Brewers snap 6-game skid on wild pitch in 10th
MILWAUKEE -- Milwaukee’s offense magically reappeared with three homers on Saturday night, but Eric Sogard’s mad dash home on a 10th-inning wild pitch was the deciding factor as the Brewers snapped their season-high six-game losing streak with a 6-5 victory over the Cincinnati Reds at Miller Park.
“I think you’re kind of expecting a walk-off win or something like that to break a streak, but you can take it any way you can get it,” Brewers manager Craig Counsell said. “You can tell by the celebration we had that we needed it.”
Travis Shaw, Ryan Braun and Eric Thames each homered for the Brewers, who produced 12 hits in their third walk-off win of the year -- and their second by wild pitch.
After stranding runners at first and second in the ninth, closer Corey Knebel (1-2) worked around a one-out single in the top of the 10th to preserve the tie.
Sogard started the rally with a one-out double but missed a chance to tag up and advance when catcher Manny Pina flied out to center. Tim Adelman (5-10) proceeded to walk the next two batters, loading the bases for Braun, who had 40 career home runs against Reds pitchers -- including his shot earlier in the night.
Adleman got ahead of Braun 2-0 and followed with a curveball that got past catcher Tucker Barnhart.
“I pulled it off of the outside corner a little too far,” Adleman said. “That’s a real tough pitch for Tucker to block. He did pretty well. It didn’t get too far, but Sogard got a good jump on it.”
Sogard scrambled home and slid just under the reach of Adleman, giving Milwaukee its first victory in a week.
“I was looking for a curveball in the dirt there 0-2,” Sogard said. “It was able to get just outside the dirt there. That’s kind of what I was looking for, anything close to the grass I was going to give a shot. I was able to get in there. That was great. We needed that win.”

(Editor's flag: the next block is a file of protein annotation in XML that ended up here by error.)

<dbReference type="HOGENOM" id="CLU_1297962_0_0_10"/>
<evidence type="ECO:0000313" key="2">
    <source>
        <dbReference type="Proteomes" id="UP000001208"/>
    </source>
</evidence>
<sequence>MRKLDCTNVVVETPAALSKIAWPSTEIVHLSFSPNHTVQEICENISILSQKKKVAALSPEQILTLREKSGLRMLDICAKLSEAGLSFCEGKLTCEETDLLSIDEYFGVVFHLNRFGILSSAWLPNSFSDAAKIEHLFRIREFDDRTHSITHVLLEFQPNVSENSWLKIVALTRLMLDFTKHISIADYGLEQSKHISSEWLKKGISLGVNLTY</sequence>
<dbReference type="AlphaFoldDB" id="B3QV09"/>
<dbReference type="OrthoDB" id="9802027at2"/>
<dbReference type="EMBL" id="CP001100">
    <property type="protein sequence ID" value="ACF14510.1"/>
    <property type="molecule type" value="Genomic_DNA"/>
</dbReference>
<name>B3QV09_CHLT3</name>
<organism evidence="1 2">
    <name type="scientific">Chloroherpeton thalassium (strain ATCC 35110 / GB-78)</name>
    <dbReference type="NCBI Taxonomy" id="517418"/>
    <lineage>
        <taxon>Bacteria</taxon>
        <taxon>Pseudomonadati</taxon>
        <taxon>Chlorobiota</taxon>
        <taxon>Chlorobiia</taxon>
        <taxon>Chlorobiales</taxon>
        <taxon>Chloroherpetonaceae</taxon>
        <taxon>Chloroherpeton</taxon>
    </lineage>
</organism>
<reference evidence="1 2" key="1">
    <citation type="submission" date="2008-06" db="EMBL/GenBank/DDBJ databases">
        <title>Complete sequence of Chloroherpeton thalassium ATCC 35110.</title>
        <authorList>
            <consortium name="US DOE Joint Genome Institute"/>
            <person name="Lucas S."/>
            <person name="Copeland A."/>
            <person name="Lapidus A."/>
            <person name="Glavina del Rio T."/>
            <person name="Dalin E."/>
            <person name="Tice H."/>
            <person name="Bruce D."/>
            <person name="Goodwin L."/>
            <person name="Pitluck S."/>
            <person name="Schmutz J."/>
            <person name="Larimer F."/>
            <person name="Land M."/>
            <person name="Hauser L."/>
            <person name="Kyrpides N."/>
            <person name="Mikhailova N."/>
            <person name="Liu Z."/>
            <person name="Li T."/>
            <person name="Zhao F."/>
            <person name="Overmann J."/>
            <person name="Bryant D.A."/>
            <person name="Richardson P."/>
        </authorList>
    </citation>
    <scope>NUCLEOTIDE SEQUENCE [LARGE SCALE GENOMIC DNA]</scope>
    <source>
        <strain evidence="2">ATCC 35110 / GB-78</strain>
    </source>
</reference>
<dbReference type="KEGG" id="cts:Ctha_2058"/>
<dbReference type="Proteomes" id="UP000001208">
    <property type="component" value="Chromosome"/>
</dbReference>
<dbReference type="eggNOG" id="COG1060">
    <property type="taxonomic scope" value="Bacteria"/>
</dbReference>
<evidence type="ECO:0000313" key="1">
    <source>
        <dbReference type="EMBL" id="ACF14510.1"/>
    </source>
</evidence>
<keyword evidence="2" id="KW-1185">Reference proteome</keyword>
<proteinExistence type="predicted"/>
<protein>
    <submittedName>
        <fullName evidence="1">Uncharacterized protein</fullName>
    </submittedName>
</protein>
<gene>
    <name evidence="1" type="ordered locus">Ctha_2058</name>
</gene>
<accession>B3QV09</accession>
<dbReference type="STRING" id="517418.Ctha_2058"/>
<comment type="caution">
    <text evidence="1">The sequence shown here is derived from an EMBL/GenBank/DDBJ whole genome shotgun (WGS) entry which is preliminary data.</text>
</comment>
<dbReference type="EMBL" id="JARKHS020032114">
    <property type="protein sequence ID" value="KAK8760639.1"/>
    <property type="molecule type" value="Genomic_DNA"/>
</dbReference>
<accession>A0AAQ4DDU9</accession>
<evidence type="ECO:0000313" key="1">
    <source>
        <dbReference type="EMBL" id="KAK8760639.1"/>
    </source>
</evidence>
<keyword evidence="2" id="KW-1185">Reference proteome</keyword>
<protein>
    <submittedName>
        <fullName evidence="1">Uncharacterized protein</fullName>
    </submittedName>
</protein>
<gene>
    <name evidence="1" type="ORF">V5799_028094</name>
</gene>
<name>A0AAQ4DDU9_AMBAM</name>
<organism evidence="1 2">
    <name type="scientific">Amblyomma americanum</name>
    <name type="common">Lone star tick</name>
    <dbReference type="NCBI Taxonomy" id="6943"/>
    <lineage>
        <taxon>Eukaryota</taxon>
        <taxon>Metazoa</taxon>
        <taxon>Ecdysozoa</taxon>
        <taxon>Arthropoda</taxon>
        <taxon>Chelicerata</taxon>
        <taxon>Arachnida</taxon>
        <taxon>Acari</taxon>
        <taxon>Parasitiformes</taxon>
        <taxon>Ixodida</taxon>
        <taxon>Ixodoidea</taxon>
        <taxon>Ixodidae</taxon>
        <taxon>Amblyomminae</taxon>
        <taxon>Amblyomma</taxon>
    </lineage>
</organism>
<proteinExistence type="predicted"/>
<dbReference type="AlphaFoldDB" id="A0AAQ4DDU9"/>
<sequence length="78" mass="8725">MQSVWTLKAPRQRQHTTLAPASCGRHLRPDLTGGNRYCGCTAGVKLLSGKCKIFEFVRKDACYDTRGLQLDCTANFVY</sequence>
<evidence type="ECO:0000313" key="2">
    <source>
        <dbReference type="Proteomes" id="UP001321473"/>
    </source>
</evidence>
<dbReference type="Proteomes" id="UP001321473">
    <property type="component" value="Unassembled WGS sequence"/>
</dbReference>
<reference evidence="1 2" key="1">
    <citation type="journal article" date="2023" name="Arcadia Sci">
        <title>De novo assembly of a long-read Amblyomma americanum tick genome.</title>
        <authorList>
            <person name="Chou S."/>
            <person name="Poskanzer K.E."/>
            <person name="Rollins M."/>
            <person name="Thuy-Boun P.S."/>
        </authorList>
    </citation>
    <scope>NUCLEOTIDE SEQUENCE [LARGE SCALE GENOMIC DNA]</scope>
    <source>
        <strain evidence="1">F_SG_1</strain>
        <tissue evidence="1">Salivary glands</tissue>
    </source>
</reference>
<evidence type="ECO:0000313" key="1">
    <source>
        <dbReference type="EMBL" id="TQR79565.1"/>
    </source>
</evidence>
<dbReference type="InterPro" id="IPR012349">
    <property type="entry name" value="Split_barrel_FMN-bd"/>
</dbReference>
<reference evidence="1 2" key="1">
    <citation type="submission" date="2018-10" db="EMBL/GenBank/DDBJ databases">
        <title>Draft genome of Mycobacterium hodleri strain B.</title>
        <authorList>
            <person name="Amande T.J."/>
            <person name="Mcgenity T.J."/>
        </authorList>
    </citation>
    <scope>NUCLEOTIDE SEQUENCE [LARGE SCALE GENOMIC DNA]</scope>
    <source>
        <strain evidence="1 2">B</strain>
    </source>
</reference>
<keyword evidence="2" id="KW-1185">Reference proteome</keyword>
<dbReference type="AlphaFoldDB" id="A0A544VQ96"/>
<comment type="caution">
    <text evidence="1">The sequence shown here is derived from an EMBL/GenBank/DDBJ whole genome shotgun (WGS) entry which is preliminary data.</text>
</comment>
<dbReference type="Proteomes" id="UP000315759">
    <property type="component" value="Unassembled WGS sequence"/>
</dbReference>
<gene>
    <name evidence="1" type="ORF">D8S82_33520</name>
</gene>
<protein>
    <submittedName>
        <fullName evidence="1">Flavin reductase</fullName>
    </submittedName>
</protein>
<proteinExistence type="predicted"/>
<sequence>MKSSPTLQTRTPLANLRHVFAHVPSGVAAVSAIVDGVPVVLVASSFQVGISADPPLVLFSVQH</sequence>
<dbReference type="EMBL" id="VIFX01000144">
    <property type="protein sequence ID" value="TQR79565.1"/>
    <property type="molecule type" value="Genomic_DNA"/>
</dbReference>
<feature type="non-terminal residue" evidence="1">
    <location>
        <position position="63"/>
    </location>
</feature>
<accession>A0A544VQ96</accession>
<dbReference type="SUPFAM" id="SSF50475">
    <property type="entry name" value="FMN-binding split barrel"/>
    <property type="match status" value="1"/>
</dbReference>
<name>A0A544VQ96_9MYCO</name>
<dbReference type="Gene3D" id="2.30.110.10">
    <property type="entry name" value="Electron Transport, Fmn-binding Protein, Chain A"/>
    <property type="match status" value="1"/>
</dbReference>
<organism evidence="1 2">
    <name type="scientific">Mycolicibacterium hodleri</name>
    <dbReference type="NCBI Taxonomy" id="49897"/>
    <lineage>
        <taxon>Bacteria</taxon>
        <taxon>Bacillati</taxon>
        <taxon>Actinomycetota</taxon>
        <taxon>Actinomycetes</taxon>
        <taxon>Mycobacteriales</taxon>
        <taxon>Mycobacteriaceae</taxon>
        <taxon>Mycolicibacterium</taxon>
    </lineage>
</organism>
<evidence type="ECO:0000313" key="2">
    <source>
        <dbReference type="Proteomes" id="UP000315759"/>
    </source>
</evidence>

The rally helped make up for another short start from left-hander Brent Suter, who gave up five runs and four hits -- including three home runs -- while walking four and striking out three.
Adam Duvall tagged Suter for a two-run homer in the opening inning. After Shaw responded with a three-run shot in the bottom of the inning, Patrick Kivlehan put the Reds in front with a two-run blast in the fourth. Zack Cozart made it 5-3 when he took Suter deep with one out in the fifth.
“They did a nice job at laying off the balls up, which he’s got a lot of swings at,” Counsell said. “They made him get down in the zone to pitches they could hit and obviously hit some homers.”
Cincinnati starter Scott Feldman didn’t fare much better in his return from a month-long stint on the disabled list. He went just four innings and gave up three runs, seven hits and a walk while striking out six.
Reds manager Bryan Price was working with a short bullpen after Michael Lorenzen threw 29 pitches and closer Raisel Iglesias worked two innings a night earlier after Cincinnati blew an eight-run lead.
So instead, Price turned to Kevin Shackelford, who missed his mark on a first-pitch offering that Braun sent to center for his 13th of the year, cutting the deficit to 5-4. Milwaukee threatened to break the game open in the inning, loading the bases with two outs, but Shackelford snuck out of it without any further damage by striking out Andrew Susac.
He wasn’t as lucky in the sixth as Thames tied it with his team-leading 27th homer of the season -- and 10th of the year against the Reds.
“The guys that were in there were capable of doing the job,” Price said.
NOTES: Brewers GM David Stearns announced after the game that Milwaukee acquired switch-hitting 2B Neil Walker from the Mets in exchange for a player to be named. ... The Reds designated IF/OF Arismendy Alcantara for assignment, clearing the way for RHP Scott Feldman to come off the disabled list and start against the Brewers. Alcantara batted .171 in 70 games for Cincinnati this season. ... Brewers 3B Travis Shaw fouled pitches off his foot and knee during a fifth-inning at-bat but stayed in the game until singling in the ninth inning, when he was replaced by a pinch-runner.